Tuesday, August 19, 2014

Thule Hullavator Madness

The Thule Hullavator is an interesting product. Designed to assist in the lifting of your kayak onto the roof of your vehicle, it is a beautifully designed item, particularly if you are a smaller paddler. If you aren't familiar with it, here is how it works.

Each cradle - which is sort of a modified J type cradle - is connected to a gas assist arm. In the up position, it sits flat on the roof of your vehicle. In the down position, it pulls out to and lowers to the side of your vehicle. Meaning you can put the cradle down, put your kayak in it, and secure it, and then the lift assist will help you get it on the roof of your car or truck. You don't have to lift the kayak above shoulder height. Here is a video showing how it works:

This essentially removes 40 pounds of weight, as you lift the kayak. So in this video, he uses no effort because it is a small boat, for me, it would be the equivalent of lifting a 12 pound boat onto the roof. This is a great thing? Right? Particularly if you are a short paddler like me, or you have a tall vehicle. But there are a couple of problems with it. First is the price - $600. Though I did see it is marked down a bunch of places when I was researching this post - the second is the weight. It weighs 44 pounds. I will get back to why that is important in a minute.

despite how awesome this thing looks, I had never seen one in the wild. Meaning on an actual paddlers car. The only place I ever saw them was at trade shows on display cars. But about two weeks ago, I saw five Hullavators in 3 days. I couldn't believe it.

I saw these two when I was putting in my boat. I never saw the paddlers, I was very curious what they were paddling. The day before this I saw another hullavator on a different vehicle. But then the day after this I saw the ultimate.

It is a little hard to tell in this photo, but that is two hullavators on one vehicle. Now I remember a Thule Rep telling me you couldn't - or shouldn't - do this. But as I peruse several sites I don't see any mention of that. In fact, when I googled it I found a lot of people are doing double Hullavators - which I feel I should point out would be $1200 before the cost of the base rack (which is at least $300) and all of a sudden you are at the cost of a pretty nice kayak!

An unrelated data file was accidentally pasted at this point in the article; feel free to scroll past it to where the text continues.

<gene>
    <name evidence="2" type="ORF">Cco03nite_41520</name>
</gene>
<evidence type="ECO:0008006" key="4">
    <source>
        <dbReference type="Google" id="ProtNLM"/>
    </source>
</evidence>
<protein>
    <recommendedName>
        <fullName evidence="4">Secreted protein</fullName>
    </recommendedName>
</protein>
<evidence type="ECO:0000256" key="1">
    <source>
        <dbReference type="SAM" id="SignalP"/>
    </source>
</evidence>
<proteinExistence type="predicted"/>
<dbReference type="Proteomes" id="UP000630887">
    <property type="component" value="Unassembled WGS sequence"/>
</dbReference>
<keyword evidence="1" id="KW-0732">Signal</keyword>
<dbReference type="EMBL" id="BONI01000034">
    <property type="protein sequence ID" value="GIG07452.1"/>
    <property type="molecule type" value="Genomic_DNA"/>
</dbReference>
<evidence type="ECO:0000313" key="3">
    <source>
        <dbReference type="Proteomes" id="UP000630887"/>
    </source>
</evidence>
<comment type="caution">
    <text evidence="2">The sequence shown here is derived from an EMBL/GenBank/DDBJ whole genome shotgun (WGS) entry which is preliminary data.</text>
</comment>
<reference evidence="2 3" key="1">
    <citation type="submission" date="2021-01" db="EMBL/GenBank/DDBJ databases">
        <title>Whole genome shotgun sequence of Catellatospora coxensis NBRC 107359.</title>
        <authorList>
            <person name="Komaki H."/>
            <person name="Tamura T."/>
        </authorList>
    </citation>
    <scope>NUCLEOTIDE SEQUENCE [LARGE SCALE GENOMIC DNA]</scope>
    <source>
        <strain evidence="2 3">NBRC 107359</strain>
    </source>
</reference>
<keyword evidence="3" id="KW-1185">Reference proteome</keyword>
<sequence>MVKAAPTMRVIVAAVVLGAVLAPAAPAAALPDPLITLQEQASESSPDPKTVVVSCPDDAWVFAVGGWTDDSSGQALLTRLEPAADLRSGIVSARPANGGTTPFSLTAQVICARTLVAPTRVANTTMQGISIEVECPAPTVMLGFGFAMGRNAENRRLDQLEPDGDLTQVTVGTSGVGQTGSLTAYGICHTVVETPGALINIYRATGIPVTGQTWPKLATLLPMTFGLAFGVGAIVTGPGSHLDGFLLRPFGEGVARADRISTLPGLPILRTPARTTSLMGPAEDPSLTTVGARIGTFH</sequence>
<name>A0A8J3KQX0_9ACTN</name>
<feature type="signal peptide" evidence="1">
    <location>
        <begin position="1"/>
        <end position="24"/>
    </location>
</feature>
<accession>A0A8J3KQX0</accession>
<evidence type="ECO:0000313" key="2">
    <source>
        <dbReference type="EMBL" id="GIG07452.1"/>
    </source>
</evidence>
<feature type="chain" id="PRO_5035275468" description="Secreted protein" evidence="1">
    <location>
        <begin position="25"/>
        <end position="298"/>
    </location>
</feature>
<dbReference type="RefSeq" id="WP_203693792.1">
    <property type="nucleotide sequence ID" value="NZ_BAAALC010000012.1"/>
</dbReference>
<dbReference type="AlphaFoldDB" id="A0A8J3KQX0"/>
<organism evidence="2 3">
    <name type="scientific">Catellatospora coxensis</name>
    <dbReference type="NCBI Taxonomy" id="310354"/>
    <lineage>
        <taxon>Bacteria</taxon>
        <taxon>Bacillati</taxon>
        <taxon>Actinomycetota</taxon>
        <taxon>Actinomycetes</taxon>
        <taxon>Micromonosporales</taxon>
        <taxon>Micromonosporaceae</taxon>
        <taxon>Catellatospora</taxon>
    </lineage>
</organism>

But here is the problem with the Hullavator - and particularly the double set up above - it goes back to the weight. 44 pounds per Hullavator. Most car racks will support a max weight of 165 pounds. Really, it isn't the car rack that is the problem, it is the roof of the car - Now, We all know that number is designed to be low, and I have had WAY over 165 pounds on the roof of my yaris, going to Alaska I had 150 pounds of boat alone! But still, you have to be safe... Right? So, 44 pounds, plus the weight of the base rack, another 15 or so and you are right at 60 pounds. That leaves you 100 pounds for gear on the roof. My seventeen  and sixteen weigh 102 pounds combined. Now add on that second Hullavator in the picture above. Keep the math simple, two 40 pound Hullavators, and two 40 pound kayaks and you are above the weight of the roof before adding in the base rack. I can see using one, but two seems a little risky to me.

I have to say, I have used just about every kayak hauling device made by Thule and Yakima. I am currently using a Thule Base system, and love it. Though I prefer Yakima round bars, as they flex less. I have always preferred the Thule Glide N Set over the Yakima Mako Saddles and Hully rollers - if you are interested in why, let me know. For the most part J style cradles - which are what I am currently using, are pretty interchangeable. Though the current Thule Hullaports have a slightly different design that I like less than the old ones.

But Thule has something that I think looks really nice, and as soon as I come up with a reason to purchase it, and sell a set of J cradles I will. It is this.

This makes it easier to load, while keeping the boat flat, which makes for a better ride in the car. All of this seems like a lot of obsessing over something that shouldn't matter that much, but really does. If you load your kayak on and off your boat all year, you will learn what works and what doesn't. Like anything else it is easy to see when a product is designed by paddlers who have used it a lot, versus designed by a committee. I like the look of this product a lot. I look forward to trying it out.


  1. Can this be used with a paddle board?

  2. I think a paddle board would be too wide. But you may want to check the specs at just to be sure.